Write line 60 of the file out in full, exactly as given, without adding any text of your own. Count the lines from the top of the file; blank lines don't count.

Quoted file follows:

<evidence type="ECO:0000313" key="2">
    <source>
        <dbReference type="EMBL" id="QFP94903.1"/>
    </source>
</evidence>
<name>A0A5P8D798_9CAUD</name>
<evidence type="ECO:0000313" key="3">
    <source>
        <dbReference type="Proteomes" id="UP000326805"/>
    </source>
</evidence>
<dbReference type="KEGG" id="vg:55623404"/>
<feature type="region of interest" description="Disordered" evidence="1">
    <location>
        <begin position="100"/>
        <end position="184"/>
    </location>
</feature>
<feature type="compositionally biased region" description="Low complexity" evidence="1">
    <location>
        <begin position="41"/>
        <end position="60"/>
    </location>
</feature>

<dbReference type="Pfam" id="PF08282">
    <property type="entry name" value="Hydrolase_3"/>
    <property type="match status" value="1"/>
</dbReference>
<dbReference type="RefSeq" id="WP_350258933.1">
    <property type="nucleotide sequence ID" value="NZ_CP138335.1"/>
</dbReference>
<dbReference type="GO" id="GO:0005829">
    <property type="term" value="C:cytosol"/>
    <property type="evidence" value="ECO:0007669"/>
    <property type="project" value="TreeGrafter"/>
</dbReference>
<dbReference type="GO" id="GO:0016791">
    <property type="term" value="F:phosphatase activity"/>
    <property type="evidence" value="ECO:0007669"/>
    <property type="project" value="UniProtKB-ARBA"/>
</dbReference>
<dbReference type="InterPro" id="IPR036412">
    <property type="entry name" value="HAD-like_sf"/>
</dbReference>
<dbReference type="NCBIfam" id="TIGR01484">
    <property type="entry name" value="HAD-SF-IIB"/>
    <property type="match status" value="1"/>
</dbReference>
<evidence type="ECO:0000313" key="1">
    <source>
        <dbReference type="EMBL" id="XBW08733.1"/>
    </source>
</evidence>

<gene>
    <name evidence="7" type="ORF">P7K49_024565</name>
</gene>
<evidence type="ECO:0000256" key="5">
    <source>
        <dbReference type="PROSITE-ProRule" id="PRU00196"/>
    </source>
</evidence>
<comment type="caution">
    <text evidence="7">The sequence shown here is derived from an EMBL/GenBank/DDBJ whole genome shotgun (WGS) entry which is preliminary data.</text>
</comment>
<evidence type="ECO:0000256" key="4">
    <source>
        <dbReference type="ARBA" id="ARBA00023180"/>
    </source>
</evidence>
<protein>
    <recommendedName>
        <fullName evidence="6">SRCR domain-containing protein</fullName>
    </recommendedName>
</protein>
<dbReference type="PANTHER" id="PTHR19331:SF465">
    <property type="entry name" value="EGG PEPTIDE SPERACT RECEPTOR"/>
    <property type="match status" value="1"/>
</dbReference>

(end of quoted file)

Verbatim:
    </source>